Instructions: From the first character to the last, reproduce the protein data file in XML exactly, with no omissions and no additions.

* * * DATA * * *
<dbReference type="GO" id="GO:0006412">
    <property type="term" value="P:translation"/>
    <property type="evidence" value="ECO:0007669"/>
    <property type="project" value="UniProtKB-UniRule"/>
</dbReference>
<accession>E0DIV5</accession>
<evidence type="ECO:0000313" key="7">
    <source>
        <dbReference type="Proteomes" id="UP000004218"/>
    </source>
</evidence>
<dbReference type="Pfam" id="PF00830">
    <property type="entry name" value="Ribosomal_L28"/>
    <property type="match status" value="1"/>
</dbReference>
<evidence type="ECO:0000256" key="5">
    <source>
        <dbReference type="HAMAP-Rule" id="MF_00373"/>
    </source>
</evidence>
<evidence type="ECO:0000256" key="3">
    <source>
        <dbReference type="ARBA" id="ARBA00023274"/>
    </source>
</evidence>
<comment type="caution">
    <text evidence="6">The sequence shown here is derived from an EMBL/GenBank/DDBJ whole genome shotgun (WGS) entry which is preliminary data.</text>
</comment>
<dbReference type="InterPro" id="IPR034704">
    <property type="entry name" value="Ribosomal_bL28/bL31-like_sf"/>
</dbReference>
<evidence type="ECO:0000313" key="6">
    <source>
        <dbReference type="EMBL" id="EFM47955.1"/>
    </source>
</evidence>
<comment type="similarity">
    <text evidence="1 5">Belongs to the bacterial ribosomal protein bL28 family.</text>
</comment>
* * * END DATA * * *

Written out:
<dbReference type="GO" id="GO:0006412">
    <property type="term" value="P:translation"/>
    <property type="evidence" value="ECO:0007669"/>
    <property type="project" value="UniProtKB-UniRule"/>
</dbReference>
<accession>E0DIV5</accession>
<evidence type="ECO:0000313" key="7">
    <source>
        <dbReference type="Proteomes" id="UP000004218"/>
    </source>
</evidence>
<dbReference type="Pfam" id="PF00830">
    <property type="entry name" value="Ribosomal_L28"/>
    <property type="match status" value="1"/>
</dbReference>
<evidence type="ECO:0000256" key="5">
    <source>
        <dbReference type="HAMAP-Rule" id="MF_00373"/>
    </source>
</evidence>
<evidence type="ECO:0000256" key="3">
    <source>
        <dbReference type="ARBA" id="ARBA00023274"/>
    </source>
</evidence>
<comment type="caution">
    <text evidence="6">The sequence shown here is derived from an EMBL/GenBank/DDBJ whole genome shotgun (WGS) entry which is preliminary data.</text>
</comment>
<dbReference type="InterPro" id="IPR034704">
    <property type="entry name" value="Ribosomal_bL28/bL31-like_sf"/>
</dbReference>
<evidence type="ECO:0000313" key="6">
    <source>
        <dbReference type="EMBL" id="EFM47955.1"/>
    </source>
</evidence>
<comment type="similarity">
    <text evidence="1 5">Belongs to the bacterial ribosomal protein bL28 family.</text>
</comment>